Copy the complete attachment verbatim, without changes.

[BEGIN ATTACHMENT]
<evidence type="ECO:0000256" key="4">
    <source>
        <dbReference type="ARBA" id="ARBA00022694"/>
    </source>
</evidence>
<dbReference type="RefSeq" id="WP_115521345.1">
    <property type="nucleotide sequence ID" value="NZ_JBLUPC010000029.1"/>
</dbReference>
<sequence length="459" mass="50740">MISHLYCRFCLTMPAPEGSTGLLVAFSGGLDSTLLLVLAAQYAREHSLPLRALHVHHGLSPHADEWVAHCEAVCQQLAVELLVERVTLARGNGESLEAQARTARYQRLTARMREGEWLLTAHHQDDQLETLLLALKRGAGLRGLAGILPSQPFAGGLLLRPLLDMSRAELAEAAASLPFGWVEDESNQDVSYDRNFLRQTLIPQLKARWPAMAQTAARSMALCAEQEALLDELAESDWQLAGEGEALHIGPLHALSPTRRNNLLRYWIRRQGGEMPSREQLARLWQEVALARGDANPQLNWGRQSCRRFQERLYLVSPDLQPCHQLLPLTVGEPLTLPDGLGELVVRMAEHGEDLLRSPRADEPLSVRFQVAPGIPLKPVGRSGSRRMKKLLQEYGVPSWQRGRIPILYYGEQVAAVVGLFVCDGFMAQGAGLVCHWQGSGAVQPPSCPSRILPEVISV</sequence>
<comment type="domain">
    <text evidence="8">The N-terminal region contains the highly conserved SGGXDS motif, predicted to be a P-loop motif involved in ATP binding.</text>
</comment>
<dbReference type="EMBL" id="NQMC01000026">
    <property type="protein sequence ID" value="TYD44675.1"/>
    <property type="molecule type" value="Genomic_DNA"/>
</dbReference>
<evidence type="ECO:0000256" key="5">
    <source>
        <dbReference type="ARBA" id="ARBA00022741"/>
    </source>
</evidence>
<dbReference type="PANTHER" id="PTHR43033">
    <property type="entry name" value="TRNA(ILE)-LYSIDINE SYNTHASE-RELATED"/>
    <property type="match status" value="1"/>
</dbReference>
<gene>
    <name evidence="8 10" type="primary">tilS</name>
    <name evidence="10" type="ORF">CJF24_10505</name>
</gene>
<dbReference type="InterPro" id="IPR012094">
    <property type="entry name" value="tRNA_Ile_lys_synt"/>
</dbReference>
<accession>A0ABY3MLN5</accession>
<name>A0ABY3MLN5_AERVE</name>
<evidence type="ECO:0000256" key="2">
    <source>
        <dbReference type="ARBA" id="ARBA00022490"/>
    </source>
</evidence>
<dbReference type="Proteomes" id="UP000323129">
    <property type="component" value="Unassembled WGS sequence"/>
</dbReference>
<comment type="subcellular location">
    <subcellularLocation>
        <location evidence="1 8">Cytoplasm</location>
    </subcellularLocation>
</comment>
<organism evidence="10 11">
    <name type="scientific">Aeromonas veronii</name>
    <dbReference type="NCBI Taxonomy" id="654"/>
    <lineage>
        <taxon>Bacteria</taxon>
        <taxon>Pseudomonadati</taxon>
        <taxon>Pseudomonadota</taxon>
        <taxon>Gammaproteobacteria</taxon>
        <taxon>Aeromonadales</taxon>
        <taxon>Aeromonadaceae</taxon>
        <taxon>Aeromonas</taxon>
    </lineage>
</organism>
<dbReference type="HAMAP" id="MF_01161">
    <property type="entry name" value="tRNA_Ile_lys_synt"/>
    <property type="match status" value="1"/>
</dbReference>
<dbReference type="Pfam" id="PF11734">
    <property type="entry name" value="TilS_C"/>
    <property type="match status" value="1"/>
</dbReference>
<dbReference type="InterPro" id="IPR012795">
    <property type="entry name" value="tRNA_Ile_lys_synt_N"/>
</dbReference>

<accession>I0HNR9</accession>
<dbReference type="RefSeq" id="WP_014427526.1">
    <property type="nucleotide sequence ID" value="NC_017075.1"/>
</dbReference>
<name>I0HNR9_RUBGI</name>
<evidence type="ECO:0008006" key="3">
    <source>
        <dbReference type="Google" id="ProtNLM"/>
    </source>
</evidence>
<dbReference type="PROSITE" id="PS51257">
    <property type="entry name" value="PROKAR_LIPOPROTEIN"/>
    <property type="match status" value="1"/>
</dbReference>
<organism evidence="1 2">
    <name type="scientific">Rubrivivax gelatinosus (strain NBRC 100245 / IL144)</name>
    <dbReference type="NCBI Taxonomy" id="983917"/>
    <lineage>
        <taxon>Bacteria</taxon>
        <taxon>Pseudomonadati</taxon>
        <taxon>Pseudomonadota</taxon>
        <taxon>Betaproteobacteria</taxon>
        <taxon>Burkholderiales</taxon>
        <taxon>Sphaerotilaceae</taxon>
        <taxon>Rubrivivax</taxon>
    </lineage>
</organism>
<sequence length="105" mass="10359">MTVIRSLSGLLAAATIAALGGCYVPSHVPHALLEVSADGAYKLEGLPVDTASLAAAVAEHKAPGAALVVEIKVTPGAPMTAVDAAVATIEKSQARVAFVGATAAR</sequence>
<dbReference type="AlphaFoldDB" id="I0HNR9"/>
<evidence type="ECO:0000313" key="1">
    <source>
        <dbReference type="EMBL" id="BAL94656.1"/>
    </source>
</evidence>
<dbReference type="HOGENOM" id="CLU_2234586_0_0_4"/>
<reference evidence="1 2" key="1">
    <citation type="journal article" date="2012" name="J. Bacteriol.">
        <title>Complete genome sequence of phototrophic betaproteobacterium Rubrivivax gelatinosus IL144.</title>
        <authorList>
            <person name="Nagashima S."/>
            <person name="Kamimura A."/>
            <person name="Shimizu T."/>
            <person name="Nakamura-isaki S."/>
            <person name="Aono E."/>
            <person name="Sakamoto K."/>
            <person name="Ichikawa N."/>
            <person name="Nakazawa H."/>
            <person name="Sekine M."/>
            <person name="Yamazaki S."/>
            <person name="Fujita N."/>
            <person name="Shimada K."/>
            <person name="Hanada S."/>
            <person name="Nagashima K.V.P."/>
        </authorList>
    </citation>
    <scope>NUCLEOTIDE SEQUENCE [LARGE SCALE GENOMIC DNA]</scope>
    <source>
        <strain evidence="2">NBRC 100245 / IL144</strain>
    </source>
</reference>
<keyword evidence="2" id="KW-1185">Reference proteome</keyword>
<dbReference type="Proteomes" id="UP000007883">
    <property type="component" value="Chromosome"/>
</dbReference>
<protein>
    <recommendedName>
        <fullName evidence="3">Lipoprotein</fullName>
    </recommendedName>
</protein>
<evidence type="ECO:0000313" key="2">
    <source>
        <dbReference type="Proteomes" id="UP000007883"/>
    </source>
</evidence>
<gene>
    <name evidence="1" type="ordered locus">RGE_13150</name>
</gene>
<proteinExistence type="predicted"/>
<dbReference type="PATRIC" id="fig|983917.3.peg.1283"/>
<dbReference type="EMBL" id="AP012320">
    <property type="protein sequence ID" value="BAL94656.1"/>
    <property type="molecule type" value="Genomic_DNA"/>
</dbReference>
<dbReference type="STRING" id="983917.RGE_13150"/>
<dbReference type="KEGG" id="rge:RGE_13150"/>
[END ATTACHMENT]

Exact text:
<evidence type="ECO:0000256" key="4">
    <source>
        <dbReference type="ARBA" id="ARBA00022694"/>
    </source>
</evidence>
<dbReference type="RefSeq" id="WP_115521345.1">
    <property type="nucleotide sequence ID" value="NZ_JBLUPC010000029.1"/>
</dbReference>
<sequence length="459" mass="50740">MISHLYCRFCLTMPAPEGSTGLLVAFSGGLDSTLLLVLAAQYAREHSLPLRALHVHHGLSPHADEWVAHCEAVCQQLAVELLVERVTLARGNGESLEAQARTARYQRLTARMREGEWLLTAHHQDDQLETLLLALKRGAGLRGLAGILPSQPFAGGLLLRPLLDMSRAELAEAAASLPFGWVEDESNQDVSYDRNFLRQTLIPQLKARWPAMAQTAARSMALCAEQEALLDELAESDWQLAGEGEALHIGPLHALSPTRRNNLLRYWIRRQGGEMPSREQLARLWQEVALARGDANPQLNWGRQSCRRFQERLYLVSPDLQPCHQLLPLTVGEPLTLPDGLGELVVRMAEHGEDLLRSPRADEPLSVRFQVAPGIPLKPVGRSGSRRMKKLLQEYGVPSWQRGRIPILYYGEQVAAVVGLFVCDGFMAQGAGLVCHWQGSGAVQPPSCPSRILPEVISV</sequence>
<comment type="domain">
    <text evidence="8">The N-terminal region contains the highly conserved SGGXDS motif, predicted to be a P-loop motif involved in ATP binding.</text>
</comment>
<dbReference type="EMBL" id="NQMC01000026">
    <property type="protein sequence ID" value="TYD44675.1"/>
    <property type="molecule type" value="Genomic_DNA"/>
</dbReference>
<evidence type="ECO:0000256" key="5">
    <source>
        <dbReference type="ARBA" id="ARBA00022741"/>
    </source>
</evidence>
<dbReference type="PANTHER" id="PTHR43033">
    <property type="entry name" value="TRNA(ILE)-LYSIDINE SYNTHASE-RELATED"/>
    <property type="match status" value="1"/>
</dbReference>
<gene>
    <name evidence="8 10" type="primary">tilS</name>
    <name evidence="10" type="ORF">CJF24_10505</name>
</gene>
<dbReference type="InterPro" id="IPR012094">
    <property type="entry name" value="tRNA_Ile_lys_synt"/>
</dbReference>
<accession>A0ABY3MLN5</accession>
<name>A0ABY3MLN5_AERVE</name>
<evidence type="ECO:0000256" key="2">
    <source>
        <dbReference type="ARBA" id="ARBA00022490"/>
    </source>
</evidence>
<dbReference type="Proteomes" id="UP000323129">
    <property type="component" value="Unassembled WGS sequence"/>
</dbReference>
<comment type="subcellular location">
    <subcellularLocation>
        <location evidence="1 8">Cytoplasm</location>
    </subcellularLocation>
</comment>
<organism evidence="10 11">
    <name type="scientific">Aeromonas veronii</name>
    <dbReference type="NCBI Taxonomy" id="654"/>
    <lineage>
        <taxon>Bacteria</taxon>
        <taxon>Pseudomonadati</taxon>
        <taxon>Pseudomonadota</taxon>
        <taxon>Gammaproteobacteria</taxon>
        <taxon>Aeromonadales</taxon>
        <taxon>Aeromonadaceae</taxon>
        <taxon>Aeromonas</taxon>
    </lineage>
</organism>
<dbReference type="HAMAP" id="MF_01161">
    <property type="entry name" value="tRNA_Ile_lys_synt"/>
    <property type="match status" value="1"/>
</dbReference>
<dbReference type="Pfam" id="PF11734">
    <property type="entry name" value="TilS_C"/>
    <property type="match status" value="1"/>
</dbReference>
<dbReference type="InterPro" id="IPR012795">
    <property type="entry name" value="tRNA_Ile_lys_synt_N"/>
</dbReference>

<accession>I0HNR9</accession>
<dbReference type="RefSeq" id="WP_014427526.1">
    <property type="nucleotide sequence ID" value="NC_017075.1"/>
</dbReference>
<name>I0HNR9_RUBGI</name>
<evidence type="ECO:0008006" key="3">
    <source>
        <dbReference type="Google" id="ProtNLM"/>
    </source>
</evidence>
<dbReference type="PROSITE" id="PS51257">
    <property type="entry name" value="PROKAR_LIPOPROTEIN"/>
    <property type="match status" value="1"/>
</dbReference>
<organism evidence="1 2">
    <name type="scientific">Rubrivivax gelatinosus (strain NBRC 100245 / IL144)</name>
    <dbReference type="NCBI Taxonomy" id="983917"/>
    <lineage>
        <taxon>Bacteria</taxon>
        <taxon>Pseudomonadati</taxon>
        <taxon>Pseudomonadota</taxon>
        <taxon>Betaproteobacteria</taxon>
        <taxon>Burkholderiales</taxon>
        <taxon>Sphaerotilaceae</taxon>
        <taxon>Rubrivivax</taxon>
    </lineage>
</organism>
<sequence length="105" mass="10359">MTVIRSLSGLLAAATIAALGGCYVPSHVPHALLEVSADGAYKLEGLPVDTASLAAAVAEHKAPGAALVVEIKVTPGAPMTAVDAAVATIEKSQARVAFVGATAAR</sequence>
<dbReference type="AlphaFoldDB" id="I0HNR9"/>
<evidence type="ECO:0000313" key="1">
    <source>
        <dbReference type="EMBL" id="BAL94656.1"/>
    </source>
</evidence>
<dbReference type="HOGENOM" id="CLU_2234586_0_0_4"/>
<reference evidence="1 2" key="1">
    <citation type="journal article" date="2012" name="J. Bacteriol.">
        <title>Complete genome sequence of phototrophic betaproteobacterium Rubrivivax gelatinosus IL144.</title>
        <authorList>
            <person name="Nagashima S."/>
            <person name="Kamimura A."/>
            <person name="Shimizu T."/>
            <person name="Nakamura-isaki S."/>
            <person name="Aono E."/>
            <person name="Sakamoto K."/>
            <person name="Ichikawa N."/>
            <person name="Nakazawa H."/>
            <person name="Sekine M."/>
            <person name="Yamazaki S."/>
            <person name="Fujita N."/>
            <person name="Shimada K."/>
            <person name="Hanada S."/>
            <person name="Nagashima K.V.P."/>
        </authorList>
    </citation>
    <scope>NUCLEOTIDE SEQUENCE [LARGE SCALE GENOMIC DNA]</scope>
    <source>
        <strain evidence="2">NBRC 100245 / IL144</strain>
    </source>
</reference>
<keyword evidence="2" id="KW-1185">Reference proteome</keyword>
<dbReference type="Proteomes" id="UP000007883">
    <property type="component" value="Chromosome"/>
</dbReference>
<protein>
    <recommendedName>
        <fullName evidence="3">Lipoprotein</fullName>
    </recommendedName>
</protein>
<evidence type="ECO:0000313" key="2">
    <source>
        <dbReference type="Proteomes" id="UP000007883"/>
    </source>
</evidence>
<gene>
    <name evidence="1" type="ordered locus">RGE_13150</name>
</gene>
<proteinExistence type="predicted"/>
<dbReference type="PATRIC" id="fig|983917.3.peg.1283"/>
<dbReference type="EMBL" id="AP012320">
    <property type="protein sequence ID" value="BAL94656.1"/>
    <property type="molecule type" value="Genomic_DNA"/>
</dbReference>
<dbReference type="STRING" id="983917.RGE_13150"/>
<dbReference type="KEGG" id="rge:RGE_13150"/>